AD plants reject food waste from supermarkets
Supermarket food waste is proving problematic for anaerobic digestion (AD) plants due to the high levels of contamination found in the feedstock.
A leading AD operator has voiced concerns over the quality of food waste collections arising from major retailers and in some cases, has had to reject the feedstock.
Speaking at an Associate Parliamentary Sustainable Resource Group meeting on sustainable food in London this week (March 20), BiogenGreenfinch chief executive Richard Barker said that the company had experienced problems with some supermarket suppliers.
"We take supermarket waste and that tends to come overnight when the shelves are being restacked from the ambient aisles, take food waste off it and we process it," he told delegates. "But one of the issues we've seen is that you get very high levels of contamination."
Barker said the problem often occurs when individuals accidentally place inappropriate items in food waste collections.
"We've dropped some supermarkets who cannot get their own internal supply chains in order because the cost of us dealing with the level of contamination means that it's just not economic."
Barker told delegates that on the whole the supermarket supply chain was very efficient and that the main opportunities for AD growth were in the municipal, manufacturing and the hospitality sectors.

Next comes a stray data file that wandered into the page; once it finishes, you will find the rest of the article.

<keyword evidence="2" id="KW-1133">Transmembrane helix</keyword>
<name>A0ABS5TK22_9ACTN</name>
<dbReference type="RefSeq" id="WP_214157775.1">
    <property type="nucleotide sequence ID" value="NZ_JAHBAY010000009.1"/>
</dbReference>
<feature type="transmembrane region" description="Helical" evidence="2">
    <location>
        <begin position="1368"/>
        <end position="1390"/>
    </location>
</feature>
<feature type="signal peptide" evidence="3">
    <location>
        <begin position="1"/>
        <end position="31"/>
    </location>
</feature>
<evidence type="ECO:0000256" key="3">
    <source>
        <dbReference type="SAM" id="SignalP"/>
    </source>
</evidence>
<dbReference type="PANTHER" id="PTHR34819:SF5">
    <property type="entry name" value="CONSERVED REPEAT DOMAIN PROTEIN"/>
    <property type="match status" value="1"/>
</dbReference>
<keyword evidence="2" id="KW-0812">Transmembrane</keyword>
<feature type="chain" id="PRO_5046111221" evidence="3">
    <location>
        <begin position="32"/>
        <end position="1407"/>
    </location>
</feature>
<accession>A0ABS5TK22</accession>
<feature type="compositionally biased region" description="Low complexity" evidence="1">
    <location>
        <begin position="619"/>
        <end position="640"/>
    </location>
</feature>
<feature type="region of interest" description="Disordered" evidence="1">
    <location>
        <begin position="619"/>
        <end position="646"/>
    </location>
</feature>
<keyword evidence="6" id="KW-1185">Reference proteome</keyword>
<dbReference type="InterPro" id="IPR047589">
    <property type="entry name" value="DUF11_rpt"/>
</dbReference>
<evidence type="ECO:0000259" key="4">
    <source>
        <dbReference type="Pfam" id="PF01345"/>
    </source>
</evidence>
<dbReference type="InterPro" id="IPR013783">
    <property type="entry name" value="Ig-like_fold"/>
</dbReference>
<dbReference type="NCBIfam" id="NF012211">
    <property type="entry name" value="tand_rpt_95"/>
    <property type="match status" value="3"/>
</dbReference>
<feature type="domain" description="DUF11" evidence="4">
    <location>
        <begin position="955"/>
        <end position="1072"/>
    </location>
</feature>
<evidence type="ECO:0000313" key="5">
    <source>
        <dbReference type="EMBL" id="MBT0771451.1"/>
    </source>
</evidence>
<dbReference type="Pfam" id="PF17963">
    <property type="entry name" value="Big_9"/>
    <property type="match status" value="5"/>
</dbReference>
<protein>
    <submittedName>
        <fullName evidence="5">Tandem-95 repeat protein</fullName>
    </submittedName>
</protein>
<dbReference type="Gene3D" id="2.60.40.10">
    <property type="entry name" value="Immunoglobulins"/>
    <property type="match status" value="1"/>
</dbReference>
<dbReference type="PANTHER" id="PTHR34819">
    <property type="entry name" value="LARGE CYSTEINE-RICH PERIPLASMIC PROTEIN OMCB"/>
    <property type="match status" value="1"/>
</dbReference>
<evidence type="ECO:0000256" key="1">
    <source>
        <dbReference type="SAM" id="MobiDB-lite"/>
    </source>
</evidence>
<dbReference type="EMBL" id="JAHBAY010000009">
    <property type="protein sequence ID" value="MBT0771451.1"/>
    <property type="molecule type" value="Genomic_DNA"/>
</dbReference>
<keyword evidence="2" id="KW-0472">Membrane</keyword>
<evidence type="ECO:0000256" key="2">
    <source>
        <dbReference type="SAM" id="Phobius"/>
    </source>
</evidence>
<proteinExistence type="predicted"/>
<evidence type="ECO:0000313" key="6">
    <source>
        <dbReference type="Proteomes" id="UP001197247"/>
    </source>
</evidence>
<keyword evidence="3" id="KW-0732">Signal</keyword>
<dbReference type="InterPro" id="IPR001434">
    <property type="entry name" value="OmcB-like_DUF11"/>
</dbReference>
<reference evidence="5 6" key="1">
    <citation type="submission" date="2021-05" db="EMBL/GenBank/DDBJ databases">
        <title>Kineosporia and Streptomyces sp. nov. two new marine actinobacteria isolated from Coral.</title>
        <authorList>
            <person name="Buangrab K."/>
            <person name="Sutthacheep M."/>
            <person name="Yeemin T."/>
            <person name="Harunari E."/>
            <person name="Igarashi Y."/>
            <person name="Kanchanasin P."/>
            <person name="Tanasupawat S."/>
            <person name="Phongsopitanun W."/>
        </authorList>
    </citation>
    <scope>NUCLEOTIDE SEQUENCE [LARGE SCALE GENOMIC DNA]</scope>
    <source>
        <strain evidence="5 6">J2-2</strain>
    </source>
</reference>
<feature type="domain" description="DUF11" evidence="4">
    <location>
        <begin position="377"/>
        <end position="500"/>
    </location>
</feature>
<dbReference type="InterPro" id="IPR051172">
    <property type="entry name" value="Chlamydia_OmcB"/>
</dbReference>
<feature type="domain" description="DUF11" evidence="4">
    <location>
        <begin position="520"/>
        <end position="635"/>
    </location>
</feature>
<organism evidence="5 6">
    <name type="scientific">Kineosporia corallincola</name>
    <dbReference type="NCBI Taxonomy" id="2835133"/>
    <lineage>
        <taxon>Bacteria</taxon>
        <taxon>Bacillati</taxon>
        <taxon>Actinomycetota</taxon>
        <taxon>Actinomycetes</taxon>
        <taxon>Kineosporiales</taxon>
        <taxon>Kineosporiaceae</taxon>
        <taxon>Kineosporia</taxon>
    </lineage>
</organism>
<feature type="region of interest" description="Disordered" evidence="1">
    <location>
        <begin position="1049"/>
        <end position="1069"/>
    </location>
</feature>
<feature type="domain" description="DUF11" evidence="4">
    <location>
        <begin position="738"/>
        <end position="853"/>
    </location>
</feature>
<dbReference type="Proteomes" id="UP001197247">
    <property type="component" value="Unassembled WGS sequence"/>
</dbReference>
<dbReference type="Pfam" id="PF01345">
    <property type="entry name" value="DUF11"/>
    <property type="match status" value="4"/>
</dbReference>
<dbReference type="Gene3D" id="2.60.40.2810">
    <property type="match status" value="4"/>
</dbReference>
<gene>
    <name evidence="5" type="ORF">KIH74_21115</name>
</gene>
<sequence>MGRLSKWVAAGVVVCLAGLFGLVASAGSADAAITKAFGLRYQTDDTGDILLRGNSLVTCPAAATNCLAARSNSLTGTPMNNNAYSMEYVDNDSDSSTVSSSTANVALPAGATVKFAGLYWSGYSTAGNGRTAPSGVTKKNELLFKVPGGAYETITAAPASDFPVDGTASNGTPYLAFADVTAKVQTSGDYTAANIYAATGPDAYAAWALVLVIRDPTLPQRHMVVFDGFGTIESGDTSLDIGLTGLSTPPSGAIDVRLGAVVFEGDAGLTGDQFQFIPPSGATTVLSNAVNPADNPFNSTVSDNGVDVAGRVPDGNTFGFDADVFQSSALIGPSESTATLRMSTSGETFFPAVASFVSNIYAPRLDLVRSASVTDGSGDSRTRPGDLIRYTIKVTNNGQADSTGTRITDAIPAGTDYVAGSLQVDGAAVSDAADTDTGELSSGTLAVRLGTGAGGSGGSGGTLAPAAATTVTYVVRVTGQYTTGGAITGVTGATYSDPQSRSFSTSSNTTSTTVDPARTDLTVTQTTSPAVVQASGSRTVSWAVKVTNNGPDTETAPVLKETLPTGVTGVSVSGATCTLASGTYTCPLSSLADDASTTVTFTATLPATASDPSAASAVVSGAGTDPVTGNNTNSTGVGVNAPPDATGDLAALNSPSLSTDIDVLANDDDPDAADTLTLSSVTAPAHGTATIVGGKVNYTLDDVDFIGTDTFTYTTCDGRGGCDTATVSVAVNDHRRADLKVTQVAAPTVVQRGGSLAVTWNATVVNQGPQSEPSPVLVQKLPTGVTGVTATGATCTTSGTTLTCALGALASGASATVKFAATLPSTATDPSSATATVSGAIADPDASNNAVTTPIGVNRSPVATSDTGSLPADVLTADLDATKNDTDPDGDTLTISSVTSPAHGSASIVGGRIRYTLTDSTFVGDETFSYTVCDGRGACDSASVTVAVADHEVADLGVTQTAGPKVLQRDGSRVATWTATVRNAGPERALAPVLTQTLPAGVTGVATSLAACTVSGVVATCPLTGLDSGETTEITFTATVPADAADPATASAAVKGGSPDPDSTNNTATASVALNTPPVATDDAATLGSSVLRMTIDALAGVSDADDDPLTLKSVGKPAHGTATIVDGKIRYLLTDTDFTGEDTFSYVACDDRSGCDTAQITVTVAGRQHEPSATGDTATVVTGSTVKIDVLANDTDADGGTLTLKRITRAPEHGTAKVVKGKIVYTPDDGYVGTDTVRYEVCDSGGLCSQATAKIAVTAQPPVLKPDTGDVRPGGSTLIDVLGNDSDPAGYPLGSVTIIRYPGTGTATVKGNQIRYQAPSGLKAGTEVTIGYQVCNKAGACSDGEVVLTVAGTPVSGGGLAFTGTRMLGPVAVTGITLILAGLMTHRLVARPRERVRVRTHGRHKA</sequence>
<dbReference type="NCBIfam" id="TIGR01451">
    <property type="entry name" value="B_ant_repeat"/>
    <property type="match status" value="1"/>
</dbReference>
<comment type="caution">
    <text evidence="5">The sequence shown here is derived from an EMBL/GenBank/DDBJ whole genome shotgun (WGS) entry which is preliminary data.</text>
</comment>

He added that BiogenGreenfinch runs an R&D innovation centre where local authority food waste collections are analysed to get an idea of the energy content and levels of contamination.
Barker said he had been struck by the high volume of tea bags in household collections, which made up 9.7% by weight.
"The thought that local authorities are spending 10% of their waste allowance on getting rid of tea bags is quite a frightening prospect but culturally we as a country like the ritual of dunking a tea bag and creating our cup of tea rather than instant tea," he said.
"Clearly, we could make an impact of 10% theoretically if we went straight to instant tea."
Barker called for more source-segregated food waste collections in the municipal sector. He estimated that there were around 3m households producing 300,000 tonnes of food waste and argued that this figure needs to rise to 20m households.